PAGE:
- "Crime figures in Leeds". Archived from the original on 9 October 2008.
- "Crime Statistics for Leeds Apr 2005 - Mar 2006". Home Office. Archived from the original on 6 June 2008. Retrieved 23 September 2009.
- "Urban Crime Rankings" (PDF). July 2006. pp. 43, 45. Archived from the original (PDF) on 11 October 2006.
- "Regional Gross Value Added" (PDF). Office for National Statistics. pp. 240–253. Archived from the original (PDF) on 25 May 2006.
- "Education Leeds – the organisation". EducationLeeds.co.uk. Archived from the original on 20 April 2013. Retrieved 22 July 2009.
- Leeds City Council, Find cemeteries and crematoria, accessed 28 April 2022
- "Leeds – Brno partnership". Leeds.gov.uk. Archived from the original on 1 January 2009. Retrieved 14 October 2008.
- "City of Brno Foreign Relations - Statutory city of Brno". www2.brno.cz (in Czech). Archived from the original on 15 January 2016. Retrieved 6 September 2011.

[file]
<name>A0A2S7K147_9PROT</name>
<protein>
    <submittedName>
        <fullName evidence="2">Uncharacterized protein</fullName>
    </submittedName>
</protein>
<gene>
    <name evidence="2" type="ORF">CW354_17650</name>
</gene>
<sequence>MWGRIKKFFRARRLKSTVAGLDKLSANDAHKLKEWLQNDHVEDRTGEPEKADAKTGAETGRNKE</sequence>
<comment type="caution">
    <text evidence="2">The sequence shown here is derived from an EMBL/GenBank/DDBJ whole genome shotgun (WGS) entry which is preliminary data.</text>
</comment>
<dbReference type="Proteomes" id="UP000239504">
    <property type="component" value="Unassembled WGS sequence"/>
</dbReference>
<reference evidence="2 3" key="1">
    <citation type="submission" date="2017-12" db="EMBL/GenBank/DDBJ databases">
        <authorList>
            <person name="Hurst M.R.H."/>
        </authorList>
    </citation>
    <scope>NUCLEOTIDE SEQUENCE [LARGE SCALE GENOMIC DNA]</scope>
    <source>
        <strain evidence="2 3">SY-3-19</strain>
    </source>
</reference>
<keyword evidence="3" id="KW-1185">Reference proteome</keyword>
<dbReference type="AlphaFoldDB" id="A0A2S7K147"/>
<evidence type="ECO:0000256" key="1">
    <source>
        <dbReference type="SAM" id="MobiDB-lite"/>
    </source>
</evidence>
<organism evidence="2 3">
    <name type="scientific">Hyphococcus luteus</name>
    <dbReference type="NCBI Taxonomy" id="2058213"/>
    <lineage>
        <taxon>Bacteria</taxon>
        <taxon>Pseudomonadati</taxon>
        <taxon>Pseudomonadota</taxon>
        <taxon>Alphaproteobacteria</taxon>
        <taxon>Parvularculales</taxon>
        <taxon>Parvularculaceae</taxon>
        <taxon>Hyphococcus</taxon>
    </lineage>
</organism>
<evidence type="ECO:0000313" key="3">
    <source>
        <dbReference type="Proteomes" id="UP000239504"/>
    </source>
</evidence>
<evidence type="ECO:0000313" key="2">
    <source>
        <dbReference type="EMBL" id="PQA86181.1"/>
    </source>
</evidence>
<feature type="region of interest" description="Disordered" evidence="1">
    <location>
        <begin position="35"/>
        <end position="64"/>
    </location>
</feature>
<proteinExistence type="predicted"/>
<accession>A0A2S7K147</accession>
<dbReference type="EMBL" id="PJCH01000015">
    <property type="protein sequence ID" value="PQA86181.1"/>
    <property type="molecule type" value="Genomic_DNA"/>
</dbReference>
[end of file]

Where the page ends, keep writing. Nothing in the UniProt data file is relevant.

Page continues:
- "Brno – Partnerská města". www.brno.cz (in Czech). 2006–2009. Archived from the original on 25 August 2009. Retrieved 17 July 2009.
- "Leeds – Dortmund partnership". Leeds.gov.uk. Archived from the original on 4 December 2008. Retrieved 14 October 2008.
- "List of Twin Towns in the Ruhr District" (PDF). www.twins2010.com. Archived from the original (PDF) on 28 November 2009. Retrieved 28 October 2009.
- "Leeds – Durban partnership". Leeds.gov.uk. Archived from the original on 10 August 2009. Retrieved 14 October 2008.
- "Leeds – Hangzhou partnership". Leeds.gov.uk. Archived from the original on 11 December 2007. Retrieved 14 October 2008.